Decreasing brightness with depth (underwater photo as example)

Brightness is an attribute of visual perception in which a source appears to be radiating or reflecting light.[1] In other words, brightness is the perception elicited by the luminance of a visual target. It is not necessarily proportional to luminance. This is a subjective attribute/property of an object being observed and one of the color appearance parameters of color appearance models. Brightness refers to an absolute term and should not be confused with lightness.[2]

The adjective bright derives from an Old English beorht with the same meaning via metathesis giving Middle English briht. The word is from a Common Germanic *berhtaz, ultimately from a PIE root with a closely related meaning, *bhereg- "white, bright". "Brightness" was formerly used as a synonym for the photometric term luminance and (incorrectly) for the radiometric term radiance. As defined by the US Federal Glossary of Telecommunication Terms (FS-1037C), "brightness" should now be used only for non-quantitative references to physiological sensations and perceptions of light.[3]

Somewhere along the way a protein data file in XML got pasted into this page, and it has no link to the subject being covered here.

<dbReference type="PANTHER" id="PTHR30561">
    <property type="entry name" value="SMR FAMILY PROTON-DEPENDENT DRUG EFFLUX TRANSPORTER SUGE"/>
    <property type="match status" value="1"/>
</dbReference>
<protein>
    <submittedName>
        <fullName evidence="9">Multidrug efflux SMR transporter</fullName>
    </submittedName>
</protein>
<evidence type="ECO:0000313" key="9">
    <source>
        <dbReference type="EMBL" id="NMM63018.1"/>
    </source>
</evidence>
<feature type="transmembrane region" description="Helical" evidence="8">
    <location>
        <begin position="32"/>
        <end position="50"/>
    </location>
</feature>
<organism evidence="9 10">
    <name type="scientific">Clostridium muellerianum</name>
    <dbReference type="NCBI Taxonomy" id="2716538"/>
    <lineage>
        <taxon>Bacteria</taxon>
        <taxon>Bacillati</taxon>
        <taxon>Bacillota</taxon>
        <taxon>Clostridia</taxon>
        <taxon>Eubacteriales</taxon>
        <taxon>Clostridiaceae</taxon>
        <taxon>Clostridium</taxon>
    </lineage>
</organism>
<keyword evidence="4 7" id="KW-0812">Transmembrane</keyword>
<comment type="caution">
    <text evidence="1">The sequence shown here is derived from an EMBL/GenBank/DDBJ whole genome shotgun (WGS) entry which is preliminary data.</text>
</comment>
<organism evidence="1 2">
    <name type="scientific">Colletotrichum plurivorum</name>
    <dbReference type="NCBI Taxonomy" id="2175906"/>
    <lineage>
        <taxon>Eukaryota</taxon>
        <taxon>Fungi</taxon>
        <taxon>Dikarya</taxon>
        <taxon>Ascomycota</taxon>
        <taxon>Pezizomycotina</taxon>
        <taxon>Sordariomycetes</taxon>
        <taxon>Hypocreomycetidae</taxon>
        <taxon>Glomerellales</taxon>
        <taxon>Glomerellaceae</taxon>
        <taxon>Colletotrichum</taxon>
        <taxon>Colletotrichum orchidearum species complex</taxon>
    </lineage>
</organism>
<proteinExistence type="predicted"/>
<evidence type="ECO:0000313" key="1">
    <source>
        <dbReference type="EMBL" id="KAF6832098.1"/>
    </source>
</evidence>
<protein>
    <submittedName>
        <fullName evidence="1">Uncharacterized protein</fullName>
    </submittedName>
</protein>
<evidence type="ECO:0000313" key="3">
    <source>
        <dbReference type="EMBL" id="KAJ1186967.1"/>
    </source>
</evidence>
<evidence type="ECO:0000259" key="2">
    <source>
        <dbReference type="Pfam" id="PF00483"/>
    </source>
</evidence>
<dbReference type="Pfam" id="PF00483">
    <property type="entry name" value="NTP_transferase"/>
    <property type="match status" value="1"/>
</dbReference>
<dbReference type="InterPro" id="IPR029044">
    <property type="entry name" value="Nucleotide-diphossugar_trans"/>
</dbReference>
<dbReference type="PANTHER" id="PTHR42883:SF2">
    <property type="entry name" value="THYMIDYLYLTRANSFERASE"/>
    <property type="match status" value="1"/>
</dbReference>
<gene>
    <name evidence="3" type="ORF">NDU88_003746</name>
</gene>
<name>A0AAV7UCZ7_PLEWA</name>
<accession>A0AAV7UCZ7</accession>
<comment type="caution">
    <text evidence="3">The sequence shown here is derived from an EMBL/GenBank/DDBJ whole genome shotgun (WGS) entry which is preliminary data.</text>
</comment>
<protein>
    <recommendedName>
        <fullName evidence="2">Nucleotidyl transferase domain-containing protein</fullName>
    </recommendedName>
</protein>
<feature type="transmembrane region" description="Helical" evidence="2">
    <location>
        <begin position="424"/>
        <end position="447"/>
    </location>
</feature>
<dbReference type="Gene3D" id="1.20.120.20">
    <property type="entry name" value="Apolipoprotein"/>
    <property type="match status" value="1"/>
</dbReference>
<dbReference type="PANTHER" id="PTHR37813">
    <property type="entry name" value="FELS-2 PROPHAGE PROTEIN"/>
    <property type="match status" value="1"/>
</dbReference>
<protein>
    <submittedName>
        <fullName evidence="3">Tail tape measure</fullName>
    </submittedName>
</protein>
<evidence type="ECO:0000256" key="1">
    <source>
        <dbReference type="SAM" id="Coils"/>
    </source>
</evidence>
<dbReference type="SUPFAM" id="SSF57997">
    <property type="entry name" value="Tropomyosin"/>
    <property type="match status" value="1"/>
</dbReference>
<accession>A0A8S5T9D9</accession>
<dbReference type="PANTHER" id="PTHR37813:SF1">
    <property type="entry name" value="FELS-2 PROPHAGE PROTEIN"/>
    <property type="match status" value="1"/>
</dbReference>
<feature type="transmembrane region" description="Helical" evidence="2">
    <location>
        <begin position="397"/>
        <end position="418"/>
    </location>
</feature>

A given target luminance can elicit different perceptions of brightness in different contexts; see, for example, White's illusion.

In an RGB color space, brightness can be thought of as the arithmetic mean μ of the red, green, and blue color coordinates (although some of the three components make the light seem brighter than others, which, again, may be compensated by some display systems automatically[clarification needed]):[4]

Brightness is also a color coordinate in HSL color space : hue, saturation, and lightness, meaning here brightness.

With regard to stars, brightness is quantified as apparent magnitude and absolute magnitude.

Brightness is, at least in some respects, the antonym of darkness.

  1. ^ Merriam-Webster Dictionary definition of bright
  2. ^ [1] Brightness vs. Lightness
  3. ^ Brightness” in Federal Standard 1037C, the Federal Glossary of Telecommunication Terms (1996)
  4. ^ What are HSB and HLS?, Charles Poynton: "The usual formulation of HSB and HLS compute so-called "lightness" or "brightness" as (R + G + B)/3. This computation conflicts badly with the properties of colour vision, as it computes yellow to be about six times more intense than blue with the same "lightness" value (say L = 50)."